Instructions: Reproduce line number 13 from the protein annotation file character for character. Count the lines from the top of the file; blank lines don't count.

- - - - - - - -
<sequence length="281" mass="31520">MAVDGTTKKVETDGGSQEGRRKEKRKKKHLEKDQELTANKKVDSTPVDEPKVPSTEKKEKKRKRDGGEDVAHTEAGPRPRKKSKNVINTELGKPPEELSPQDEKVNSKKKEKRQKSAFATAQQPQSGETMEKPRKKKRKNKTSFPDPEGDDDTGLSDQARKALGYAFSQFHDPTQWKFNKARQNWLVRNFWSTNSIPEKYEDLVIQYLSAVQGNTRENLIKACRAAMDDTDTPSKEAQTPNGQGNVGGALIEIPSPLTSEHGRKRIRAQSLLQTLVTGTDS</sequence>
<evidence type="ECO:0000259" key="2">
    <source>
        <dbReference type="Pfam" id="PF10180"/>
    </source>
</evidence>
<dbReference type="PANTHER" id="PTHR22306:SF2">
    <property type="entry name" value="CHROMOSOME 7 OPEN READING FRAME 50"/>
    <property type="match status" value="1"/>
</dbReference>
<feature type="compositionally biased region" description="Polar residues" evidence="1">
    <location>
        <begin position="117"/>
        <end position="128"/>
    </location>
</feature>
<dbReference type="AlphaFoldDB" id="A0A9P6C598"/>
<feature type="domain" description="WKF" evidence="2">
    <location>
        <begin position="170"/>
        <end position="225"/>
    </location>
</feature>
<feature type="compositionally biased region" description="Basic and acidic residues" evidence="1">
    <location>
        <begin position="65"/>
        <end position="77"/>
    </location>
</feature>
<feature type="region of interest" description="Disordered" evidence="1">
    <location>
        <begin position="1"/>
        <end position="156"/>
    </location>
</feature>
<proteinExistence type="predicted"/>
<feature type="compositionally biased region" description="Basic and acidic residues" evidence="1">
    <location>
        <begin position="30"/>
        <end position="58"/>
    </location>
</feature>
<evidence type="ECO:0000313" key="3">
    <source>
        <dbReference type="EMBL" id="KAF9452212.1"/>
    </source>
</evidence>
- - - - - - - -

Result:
        <begin position="117"/>